Game Development Reference
In-Depth Information
particular vehicle. We need to ask the vehicles to move because they hold their
position values internally. Switch to Vehicle.vb and add the following code:
Public Sub MoveForward(ByVal FrameRate As Integer)
Xpos += currentV / framerate
End Sub
What remains is to ask the vehicles to move when the animation timer fires.
Switch back to the code for Road.vb and add the following code:
Private Sub AnimationTimer_Tick(ByVal sender As System.Object, _
ByVal e As System.EventArgs) Handles AnimationTimer.Tick
Dim Toy As Vehicle
'Increment drawn frames.
framecount += 1
Dim offset As Integer = CInt(Me.Width / 2)
'Move them forward and draw
For Each Toy In ToyBox
Toy.MoveForward(FrameRate)
'Track the reference vehicle when we get it.
Toy.Draw(-offset)
Next
'Our floating marker will need to move when we put it in.
End Sub
Before we run the code, a word or two about timers, frame rate, and perfor-
mance is in order. The timers we use have a maximum resolution of 55 milli-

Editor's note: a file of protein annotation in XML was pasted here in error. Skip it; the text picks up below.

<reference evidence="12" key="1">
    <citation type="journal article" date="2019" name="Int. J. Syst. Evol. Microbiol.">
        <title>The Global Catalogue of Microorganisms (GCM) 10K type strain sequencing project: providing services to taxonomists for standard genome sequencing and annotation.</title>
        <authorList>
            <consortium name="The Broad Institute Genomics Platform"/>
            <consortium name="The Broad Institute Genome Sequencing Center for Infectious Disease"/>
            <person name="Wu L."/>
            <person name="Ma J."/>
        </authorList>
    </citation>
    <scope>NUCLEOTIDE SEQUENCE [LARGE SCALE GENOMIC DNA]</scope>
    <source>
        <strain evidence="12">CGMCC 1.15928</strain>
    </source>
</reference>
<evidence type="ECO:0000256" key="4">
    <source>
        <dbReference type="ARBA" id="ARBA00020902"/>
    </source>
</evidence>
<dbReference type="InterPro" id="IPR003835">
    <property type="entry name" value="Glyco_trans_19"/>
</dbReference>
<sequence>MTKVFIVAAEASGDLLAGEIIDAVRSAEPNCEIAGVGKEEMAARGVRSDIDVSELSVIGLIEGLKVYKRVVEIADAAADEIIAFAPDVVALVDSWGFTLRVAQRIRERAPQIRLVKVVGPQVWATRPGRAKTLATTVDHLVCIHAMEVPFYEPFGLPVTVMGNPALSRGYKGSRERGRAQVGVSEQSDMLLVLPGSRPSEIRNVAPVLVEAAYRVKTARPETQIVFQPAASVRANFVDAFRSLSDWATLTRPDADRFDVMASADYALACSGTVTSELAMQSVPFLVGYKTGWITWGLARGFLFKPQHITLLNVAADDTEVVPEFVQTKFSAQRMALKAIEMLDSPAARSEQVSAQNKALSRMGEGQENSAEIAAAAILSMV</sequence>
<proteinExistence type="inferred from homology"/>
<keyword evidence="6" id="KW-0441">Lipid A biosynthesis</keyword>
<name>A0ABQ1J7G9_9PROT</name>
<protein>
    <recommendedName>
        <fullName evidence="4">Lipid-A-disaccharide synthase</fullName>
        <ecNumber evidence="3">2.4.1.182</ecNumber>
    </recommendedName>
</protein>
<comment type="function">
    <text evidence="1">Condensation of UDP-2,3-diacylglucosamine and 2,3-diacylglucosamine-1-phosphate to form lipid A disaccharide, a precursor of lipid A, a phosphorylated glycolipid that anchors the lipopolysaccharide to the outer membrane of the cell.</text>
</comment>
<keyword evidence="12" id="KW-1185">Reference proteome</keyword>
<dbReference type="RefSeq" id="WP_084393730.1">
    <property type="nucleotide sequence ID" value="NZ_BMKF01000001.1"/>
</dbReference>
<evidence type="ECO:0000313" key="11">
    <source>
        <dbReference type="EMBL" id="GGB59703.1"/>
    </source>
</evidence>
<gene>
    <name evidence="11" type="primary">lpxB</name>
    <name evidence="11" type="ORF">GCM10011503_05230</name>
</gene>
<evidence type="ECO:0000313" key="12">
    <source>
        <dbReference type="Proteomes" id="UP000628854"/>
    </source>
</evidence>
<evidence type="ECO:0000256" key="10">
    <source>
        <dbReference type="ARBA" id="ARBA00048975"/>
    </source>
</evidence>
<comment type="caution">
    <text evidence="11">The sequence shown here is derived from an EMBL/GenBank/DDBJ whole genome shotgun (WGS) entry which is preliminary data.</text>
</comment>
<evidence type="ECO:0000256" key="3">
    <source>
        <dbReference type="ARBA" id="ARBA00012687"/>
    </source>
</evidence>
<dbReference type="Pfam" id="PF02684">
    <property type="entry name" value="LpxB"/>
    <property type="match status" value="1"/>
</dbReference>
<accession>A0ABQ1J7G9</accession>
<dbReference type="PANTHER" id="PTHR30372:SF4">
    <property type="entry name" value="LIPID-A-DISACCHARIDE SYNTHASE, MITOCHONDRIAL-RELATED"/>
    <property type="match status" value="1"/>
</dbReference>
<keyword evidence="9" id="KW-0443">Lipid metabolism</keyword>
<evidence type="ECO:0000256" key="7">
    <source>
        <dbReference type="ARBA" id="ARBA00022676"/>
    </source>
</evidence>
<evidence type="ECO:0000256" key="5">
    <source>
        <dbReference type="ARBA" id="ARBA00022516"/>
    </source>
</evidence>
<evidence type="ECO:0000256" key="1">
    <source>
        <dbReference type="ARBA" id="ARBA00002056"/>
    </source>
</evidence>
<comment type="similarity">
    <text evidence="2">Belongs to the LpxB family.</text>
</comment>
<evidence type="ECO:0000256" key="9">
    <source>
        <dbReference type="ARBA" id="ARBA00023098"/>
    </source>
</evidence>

seconds. This has an impact on how well the system can deliver the desired
frame rate. Running the code in the debugger will not help matters. Our two
timers will interact; the animation may lose smoothness when the AI runs.
While the VB code itself is reasonably fast, changing the positions of controls
using the native Windows desktop is a known choke point. The Microsoft
DirectX technology exists for this very reason. These timers should give rea-
sonable performance at our low frame rates. These timers do provide a number
of concrete benefits to the beginning AI programmer. These are the simplest
timers available. They let us control the think rate and the frame rate inde-
pendently. We do not have to deal with threading issues or the need to write a
time-locked core graphics loop.
 
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